Williams shows plus to plus-plus speed in the outfield and on the bases, although his instincts and ability to get good jumps need a bit of refinement. On some plays in the field he’ll look like he’s knocking on the door of a fielding bible award, but he’ll sprinkle in a blooper reel play as well. Mason has excellent range and the ability to track balls, but is hampered by some inconsistent routes and trouble with balls hit straight over him. He also tends to go all out on plays that can lead to either a visit to the highlight reel or unnecessary extra bases. Over time his decision making should sharpen up, but I can’t say I don’t like a guy that will lay out to make the big play, so long as he’s not completely reckless in doing it. His baserunning is under aggressive at times and he needs to work on his jumps, but with work he could see SB totals in the 25-30 range at the ML level. Of all his tools, his arm is the least impressive. It currently grades out as average, having a long release, a ball that doesn’t carry well and throwing from a lower arm slot that tends to impart a natural run on his throws. Accuracy is not an issue, and adding some strength and getting on top of the ball more will help to correct that and get him into the above average realm. As it is he’s got enough for to play center, anything more is just gravy. Both his base stealing and defense rely more on his raw speed right now than technique, but he shows the plus side and simply needs to be more consistent. He has the potential to become a plus plus defender at a premium position and the ability to steal 25+ bags a year. The arm could use some improvement, but it not detrimental to him staying in center.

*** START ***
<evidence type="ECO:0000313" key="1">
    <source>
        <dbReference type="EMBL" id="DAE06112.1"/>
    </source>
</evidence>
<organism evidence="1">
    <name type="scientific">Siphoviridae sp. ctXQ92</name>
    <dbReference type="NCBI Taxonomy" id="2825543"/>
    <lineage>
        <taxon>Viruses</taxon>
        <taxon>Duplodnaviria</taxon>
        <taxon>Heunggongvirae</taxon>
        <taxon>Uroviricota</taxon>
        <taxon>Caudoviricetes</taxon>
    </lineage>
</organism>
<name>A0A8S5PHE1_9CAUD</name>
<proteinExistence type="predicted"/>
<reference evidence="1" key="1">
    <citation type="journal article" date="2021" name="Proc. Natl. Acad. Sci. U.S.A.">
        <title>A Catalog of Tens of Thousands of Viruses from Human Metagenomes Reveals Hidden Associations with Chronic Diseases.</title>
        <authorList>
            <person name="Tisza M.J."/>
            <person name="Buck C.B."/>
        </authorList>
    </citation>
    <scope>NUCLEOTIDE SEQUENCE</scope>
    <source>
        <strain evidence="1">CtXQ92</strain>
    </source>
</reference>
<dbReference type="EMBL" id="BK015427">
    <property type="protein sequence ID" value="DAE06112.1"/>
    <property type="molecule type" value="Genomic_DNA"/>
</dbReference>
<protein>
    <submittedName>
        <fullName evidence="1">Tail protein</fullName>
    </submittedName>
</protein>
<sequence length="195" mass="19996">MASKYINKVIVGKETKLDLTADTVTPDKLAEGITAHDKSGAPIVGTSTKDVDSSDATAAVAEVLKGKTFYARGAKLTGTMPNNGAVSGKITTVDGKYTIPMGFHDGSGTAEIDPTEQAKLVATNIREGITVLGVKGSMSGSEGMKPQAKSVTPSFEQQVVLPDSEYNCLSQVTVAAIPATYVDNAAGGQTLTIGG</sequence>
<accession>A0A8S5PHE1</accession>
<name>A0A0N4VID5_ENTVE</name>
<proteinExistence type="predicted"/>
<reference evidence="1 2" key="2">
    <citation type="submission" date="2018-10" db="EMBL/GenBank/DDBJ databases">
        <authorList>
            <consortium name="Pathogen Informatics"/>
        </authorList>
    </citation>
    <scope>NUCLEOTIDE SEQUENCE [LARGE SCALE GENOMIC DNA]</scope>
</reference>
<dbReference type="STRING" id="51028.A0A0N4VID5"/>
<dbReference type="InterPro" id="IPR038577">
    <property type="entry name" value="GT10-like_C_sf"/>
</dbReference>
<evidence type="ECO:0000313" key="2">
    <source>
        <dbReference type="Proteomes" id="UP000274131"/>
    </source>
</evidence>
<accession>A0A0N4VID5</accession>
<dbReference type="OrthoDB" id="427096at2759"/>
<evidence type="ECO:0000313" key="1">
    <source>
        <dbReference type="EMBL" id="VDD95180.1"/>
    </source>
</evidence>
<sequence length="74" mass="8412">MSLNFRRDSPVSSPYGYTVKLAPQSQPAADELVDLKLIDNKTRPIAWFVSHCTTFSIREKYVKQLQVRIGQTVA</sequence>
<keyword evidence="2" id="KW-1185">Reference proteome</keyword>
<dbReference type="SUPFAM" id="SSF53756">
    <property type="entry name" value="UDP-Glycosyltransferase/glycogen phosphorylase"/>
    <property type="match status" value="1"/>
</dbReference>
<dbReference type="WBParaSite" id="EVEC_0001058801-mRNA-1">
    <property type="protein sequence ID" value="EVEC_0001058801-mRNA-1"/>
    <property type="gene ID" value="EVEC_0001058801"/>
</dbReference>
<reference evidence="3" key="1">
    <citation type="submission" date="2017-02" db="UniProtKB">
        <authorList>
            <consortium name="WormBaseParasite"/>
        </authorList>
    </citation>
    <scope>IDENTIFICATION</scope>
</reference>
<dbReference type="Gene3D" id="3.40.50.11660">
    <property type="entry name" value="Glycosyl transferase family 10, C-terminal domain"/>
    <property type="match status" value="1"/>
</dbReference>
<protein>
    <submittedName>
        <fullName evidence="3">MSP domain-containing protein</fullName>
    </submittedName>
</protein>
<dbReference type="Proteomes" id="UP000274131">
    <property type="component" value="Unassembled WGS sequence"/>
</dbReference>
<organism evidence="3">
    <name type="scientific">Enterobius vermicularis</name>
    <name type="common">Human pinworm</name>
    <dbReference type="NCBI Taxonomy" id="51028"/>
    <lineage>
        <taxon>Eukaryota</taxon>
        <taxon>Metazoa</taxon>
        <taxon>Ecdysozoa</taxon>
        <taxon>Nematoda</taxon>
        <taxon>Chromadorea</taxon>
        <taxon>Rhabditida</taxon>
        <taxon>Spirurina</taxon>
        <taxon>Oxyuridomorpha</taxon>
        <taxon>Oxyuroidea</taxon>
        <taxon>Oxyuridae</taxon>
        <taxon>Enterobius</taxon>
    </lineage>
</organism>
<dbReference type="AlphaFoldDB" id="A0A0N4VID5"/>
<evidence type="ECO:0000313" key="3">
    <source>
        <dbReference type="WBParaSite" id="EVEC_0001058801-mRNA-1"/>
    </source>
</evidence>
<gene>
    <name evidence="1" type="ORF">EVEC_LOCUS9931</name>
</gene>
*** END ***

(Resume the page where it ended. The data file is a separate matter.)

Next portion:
While Mason is advanced for his level, he still has some maturing to do. In scouring various articles and reports on him I ran into an account of him being cocky. Being the only source this came from i’m not sure if I buy it. What I have seen repeated by various sources is Mason’s tendency to get down on himself when things aren’t going well. Wether it’s acting out over frustration or failing to run out a routine pop out behind the plate, it’s something he needs to address. Being his own worst critic is one thing, but if it causes any sort of distraction or derails his focus then it becomes an issue. Again, we’re talking about a 19-20 year old, but the sooner he gets his emotions under wraps the better. He worked hard to get back in line following his surgery last year and is supposedly ready to start the season on time in the FSL, so his work ethic isn’t in question. He certainly has a good group of prospects around him, and a few who he’s come up through the system with so there’s the whole camaraderie and familiarity element with his teammates and some friendly competition amongst the teams best prospects that doesn’t hurt either.